It’s a pretty tough piece- Walton’s orchestra writing is always extremely demanding,  but this piece seems conceived almost like a concerto for orchestra. Although they were good friends (Hindemith had been the soloist in the premiere of the Walton Viola Concerto), I never really thought their music sounded similar, but it’s fascinating how Walton can blur the line between “Waltonian” and “Hindemithian” styles.

Anyway, I’m doing the piece because I bought it for 2 bucks, and that’s a damn fine reason in my book.

You can buy the critical edition of the Variations and the Partita for Orchestra in a single volume for £160 pounds if you like.

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About the author

American conductor, composer and cellist Kenneth Woods is Principal Conductor of the English Symphony Orchestra, Artistic Director of the Colorado MahlerFest and cellist of the string trio Ensemble Epomeo. He records for the Avie, Somm, Nimbus, Signum, MSR and Toccata labels.

Learn about Kenneth at www.kennethwoods.net

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12 comments on “Why Walton?”

  1. Kenneth Woods

    The upshot of the 16 year wait is that I can no longer read the print at conducting distance and will probably have to enlarge the score. Life…

  2. Sebastian

    After reading your post I discovered that I actually had this piece lying hidden in my iTunes library (it was on the same CD as Hindemith’s Symphonic Metamorphoses, and I forgot about it!). I’m now enjoying it very much. The best of luck with your performance next week!!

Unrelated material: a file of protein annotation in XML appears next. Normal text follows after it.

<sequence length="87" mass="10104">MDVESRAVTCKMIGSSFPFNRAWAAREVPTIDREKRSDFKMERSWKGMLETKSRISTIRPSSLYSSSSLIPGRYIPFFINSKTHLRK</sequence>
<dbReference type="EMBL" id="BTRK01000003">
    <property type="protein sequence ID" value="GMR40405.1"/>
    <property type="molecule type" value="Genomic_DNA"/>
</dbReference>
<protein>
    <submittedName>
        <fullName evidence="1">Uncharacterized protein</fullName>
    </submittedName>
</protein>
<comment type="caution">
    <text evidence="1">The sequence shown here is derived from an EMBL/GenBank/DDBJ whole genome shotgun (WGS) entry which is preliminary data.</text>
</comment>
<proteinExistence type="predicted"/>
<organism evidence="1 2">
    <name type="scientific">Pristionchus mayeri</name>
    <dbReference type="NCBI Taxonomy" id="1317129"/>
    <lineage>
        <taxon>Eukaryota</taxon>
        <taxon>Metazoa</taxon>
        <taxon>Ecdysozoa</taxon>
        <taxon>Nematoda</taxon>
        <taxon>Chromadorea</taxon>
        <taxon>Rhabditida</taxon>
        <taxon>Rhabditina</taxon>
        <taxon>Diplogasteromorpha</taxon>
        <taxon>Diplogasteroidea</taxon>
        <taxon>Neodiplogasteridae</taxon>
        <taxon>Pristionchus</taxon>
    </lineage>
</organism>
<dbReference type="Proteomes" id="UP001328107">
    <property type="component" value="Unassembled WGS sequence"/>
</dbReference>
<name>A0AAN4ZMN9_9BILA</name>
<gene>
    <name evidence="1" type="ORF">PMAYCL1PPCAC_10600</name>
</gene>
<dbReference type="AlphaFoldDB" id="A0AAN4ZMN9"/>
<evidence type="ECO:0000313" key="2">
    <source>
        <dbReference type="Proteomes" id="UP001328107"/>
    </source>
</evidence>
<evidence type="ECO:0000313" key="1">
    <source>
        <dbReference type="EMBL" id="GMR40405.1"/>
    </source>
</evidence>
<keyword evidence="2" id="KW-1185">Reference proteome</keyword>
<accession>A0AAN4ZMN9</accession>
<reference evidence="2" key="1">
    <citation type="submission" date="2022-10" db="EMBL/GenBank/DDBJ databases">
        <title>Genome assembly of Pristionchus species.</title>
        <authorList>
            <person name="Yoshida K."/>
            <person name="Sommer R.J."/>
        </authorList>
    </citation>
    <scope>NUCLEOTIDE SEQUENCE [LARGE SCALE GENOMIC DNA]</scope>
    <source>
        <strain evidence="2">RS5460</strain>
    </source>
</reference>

3. Kenneth Woods

    Over at An Overgrown Path, Pliable has some more reasoned thoughts about Walton and the relative neglect of his music.


    I’ve been living the UK for some time now, but I don’t hear or get to do a lot of Walton. I’ve heard the Viola Concerto 3 times and conducted it once. I’ve conducted Facade but not heard it live. I’ve heard several performances of the 1st Symphony, and one of the 2nd.

    However, in all my years here, how many times have I heard the Cello Concerto?


    Every time I get a chance to play a concerto as a cellist, I always suggest it (if I think the orchestra has the horses for it). So far, everyone just smiles sweetly and suggests Dvorak. I’d love to conduct it too. Hell, I would love to hear it!

    Same with the Violin Concerto. None

    Never heard the Partita live either.

    Britain’s 3rd greatest ever composer deserves better.

  4. Kenneth Woods


    Thank you for the comment. It’s a little scary how these wonderful pieces can sit ignored on the shelf for us all. There is so much more great music out there than anyone realizes.